John Craigie,
The TVD First Date and Premiere, “Scarlet”

“I have always loved records as a whole. Even when I was a kid it was very important for me to hear the whole record, in order, from start to finish. I liked going through the journey, some songs good, some songs bad. Seeing where the artist would place the “hits” vs. where they would place the deep cuts. What songs they would open with, and which songs they would close with.”

“I was born in the era of CDs, so vinyl was not something I listened to as a youth. It wasn’t until I got to college and hung out with some friends who had a record player. I was immediately drawn to the larger size. Seeing the artwork better and not dealing with plastic jewel cases.

I found a record player for myself and started getting some vinyl at the local record store. I was in Santa Cruz at that time and Logos and Streetlight Records had great dollar bins. I would dig through those and whatever looked interesting I would get. One dollar wasn’t too much of a risk. And if it sucked I would just give it to a friend or donate it back. I always liked how vinyl kind of forced you to listen to the record in full. I mean, you could drop the needle on any song, but I found people tended not to do that.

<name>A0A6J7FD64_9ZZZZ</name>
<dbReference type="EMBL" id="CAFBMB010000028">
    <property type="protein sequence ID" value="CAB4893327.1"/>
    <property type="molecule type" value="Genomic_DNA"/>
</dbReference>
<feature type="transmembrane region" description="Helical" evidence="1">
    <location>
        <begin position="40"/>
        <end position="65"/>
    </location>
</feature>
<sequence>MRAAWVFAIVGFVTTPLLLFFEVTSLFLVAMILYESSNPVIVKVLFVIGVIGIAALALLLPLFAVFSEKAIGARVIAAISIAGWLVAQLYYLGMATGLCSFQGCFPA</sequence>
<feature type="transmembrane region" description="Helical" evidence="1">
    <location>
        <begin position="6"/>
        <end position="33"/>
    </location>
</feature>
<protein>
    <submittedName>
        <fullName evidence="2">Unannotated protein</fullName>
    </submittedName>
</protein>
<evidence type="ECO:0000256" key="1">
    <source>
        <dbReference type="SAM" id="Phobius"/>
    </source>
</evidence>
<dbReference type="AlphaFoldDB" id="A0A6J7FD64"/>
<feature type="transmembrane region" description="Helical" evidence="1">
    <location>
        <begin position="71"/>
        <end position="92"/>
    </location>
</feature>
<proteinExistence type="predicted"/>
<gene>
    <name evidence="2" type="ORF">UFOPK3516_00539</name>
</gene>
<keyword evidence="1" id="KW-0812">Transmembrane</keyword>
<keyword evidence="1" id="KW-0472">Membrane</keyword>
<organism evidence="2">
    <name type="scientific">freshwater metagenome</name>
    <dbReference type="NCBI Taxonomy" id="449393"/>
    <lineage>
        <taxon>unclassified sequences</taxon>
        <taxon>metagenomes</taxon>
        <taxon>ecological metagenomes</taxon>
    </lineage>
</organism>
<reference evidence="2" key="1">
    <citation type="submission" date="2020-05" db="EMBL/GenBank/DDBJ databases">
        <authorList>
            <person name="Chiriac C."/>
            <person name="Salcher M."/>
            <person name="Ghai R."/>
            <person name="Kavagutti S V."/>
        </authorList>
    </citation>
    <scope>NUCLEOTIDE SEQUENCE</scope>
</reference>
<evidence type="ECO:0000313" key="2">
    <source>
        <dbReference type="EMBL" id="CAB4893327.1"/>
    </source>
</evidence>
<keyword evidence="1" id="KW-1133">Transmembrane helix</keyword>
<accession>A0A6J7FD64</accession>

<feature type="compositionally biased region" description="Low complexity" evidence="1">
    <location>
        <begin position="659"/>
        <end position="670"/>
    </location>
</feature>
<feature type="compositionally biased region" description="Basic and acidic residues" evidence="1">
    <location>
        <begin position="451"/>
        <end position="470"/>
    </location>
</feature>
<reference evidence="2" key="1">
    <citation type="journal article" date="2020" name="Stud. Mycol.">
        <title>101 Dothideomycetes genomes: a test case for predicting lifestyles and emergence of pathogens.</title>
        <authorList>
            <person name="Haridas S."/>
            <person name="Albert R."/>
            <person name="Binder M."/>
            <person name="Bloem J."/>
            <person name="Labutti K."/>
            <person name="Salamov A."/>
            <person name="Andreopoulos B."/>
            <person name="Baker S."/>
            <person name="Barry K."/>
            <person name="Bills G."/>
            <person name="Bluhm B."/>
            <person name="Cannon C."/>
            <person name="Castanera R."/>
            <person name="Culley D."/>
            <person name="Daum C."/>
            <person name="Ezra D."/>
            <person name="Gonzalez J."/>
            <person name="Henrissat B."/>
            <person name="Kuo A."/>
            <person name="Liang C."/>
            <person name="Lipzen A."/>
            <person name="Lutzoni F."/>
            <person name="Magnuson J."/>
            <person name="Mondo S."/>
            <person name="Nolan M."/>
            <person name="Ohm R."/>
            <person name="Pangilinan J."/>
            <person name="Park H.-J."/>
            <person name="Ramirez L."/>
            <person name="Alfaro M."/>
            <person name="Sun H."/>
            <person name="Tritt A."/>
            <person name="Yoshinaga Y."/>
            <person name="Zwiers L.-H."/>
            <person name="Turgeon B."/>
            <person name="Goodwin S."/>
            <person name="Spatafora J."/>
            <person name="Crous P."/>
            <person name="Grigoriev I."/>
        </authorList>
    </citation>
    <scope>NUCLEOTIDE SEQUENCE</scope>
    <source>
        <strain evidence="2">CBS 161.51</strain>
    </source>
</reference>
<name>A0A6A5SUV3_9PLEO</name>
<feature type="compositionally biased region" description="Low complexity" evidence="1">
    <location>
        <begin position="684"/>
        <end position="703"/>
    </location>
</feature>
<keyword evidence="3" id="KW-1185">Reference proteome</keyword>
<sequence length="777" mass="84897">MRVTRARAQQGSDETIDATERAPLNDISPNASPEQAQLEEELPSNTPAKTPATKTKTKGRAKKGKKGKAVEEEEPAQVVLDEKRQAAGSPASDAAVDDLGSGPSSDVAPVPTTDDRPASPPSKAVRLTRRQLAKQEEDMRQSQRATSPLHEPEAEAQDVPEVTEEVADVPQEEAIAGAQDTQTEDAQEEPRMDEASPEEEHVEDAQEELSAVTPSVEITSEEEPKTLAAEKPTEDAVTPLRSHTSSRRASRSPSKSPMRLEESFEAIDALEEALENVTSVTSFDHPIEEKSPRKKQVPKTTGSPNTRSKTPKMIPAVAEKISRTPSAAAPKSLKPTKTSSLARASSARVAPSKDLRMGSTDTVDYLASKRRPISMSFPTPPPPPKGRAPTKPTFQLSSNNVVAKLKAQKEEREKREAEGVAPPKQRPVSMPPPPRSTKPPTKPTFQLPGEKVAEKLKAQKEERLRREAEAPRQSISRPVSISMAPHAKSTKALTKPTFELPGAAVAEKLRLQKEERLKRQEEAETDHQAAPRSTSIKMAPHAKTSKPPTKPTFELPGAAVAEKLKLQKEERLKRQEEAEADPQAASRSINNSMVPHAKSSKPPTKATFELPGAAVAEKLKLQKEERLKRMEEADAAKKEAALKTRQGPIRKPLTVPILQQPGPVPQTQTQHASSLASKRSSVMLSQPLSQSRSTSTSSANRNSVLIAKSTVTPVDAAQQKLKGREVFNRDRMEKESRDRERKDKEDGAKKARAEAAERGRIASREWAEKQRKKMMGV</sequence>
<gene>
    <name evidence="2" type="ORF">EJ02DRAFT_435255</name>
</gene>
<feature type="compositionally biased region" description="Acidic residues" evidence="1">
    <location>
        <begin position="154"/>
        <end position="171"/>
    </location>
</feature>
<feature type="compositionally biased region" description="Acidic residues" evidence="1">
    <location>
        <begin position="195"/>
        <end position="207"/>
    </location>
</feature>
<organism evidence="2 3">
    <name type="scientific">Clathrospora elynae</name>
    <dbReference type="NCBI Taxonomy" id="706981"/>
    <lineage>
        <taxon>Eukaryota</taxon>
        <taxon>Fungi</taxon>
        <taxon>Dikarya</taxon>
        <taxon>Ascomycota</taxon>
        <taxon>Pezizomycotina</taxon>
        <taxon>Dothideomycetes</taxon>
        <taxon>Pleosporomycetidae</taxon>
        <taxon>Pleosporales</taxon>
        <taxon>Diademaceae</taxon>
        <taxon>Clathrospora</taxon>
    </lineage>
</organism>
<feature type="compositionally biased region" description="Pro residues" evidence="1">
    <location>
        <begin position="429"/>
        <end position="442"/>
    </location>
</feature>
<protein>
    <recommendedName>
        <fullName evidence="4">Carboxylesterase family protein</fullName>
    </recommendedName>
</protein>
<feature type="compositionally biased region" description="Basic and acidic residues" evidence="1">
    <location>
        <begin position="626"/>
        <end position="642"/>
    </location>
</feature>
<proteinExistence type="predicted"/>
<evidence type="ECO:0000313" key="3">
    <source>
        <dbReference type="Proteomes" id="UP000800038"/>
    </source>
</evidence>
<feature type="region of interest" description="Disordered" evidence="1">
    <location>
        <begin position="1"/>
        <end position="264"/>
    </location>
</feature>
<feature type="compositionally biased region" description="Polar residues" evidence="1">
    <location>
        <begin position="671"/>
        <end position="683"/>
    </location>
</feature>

For my own music, I was always putting it out on CD and online. The dream of being on vinyl was there from the start, but I knew the initial investment was huge and I wasn’t sure my fanbase would actually buy it. In 2013, for my new release The Apocalypse is Over, I did a small Kickstarter just to see if the interest was really there. I found that to make 300 records it would cost altogether about $1800. So I set up a Kickstarter page with a simple $1800 goal. Letting people know that if they really wanted vinyl, now was the time to put their money where their mouth was. The Kickstarter was a success and from then on I have had the confidence to put out my releases on vinyl.

My personal collection is modest compared to some. Nothing too rare or expensive. Mostly pulled from dollar bins and thrift stores around the country. One rare one I have is a limited edition pressing of the Cat Stevens’ Harold and Maude soundtrack. Supposedly, only 2,500 were pressed. A friend of mine that works at a record store got it as a gift for me because he knows I love that movie.”
John Craigie

John’s Craigie’s new album Scarecrow, which was recorded live to tape, mastered to tape, and pressed to vinyl, arrives in stores on 4/21.

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PHOTO: DYLAN O’CONNOR

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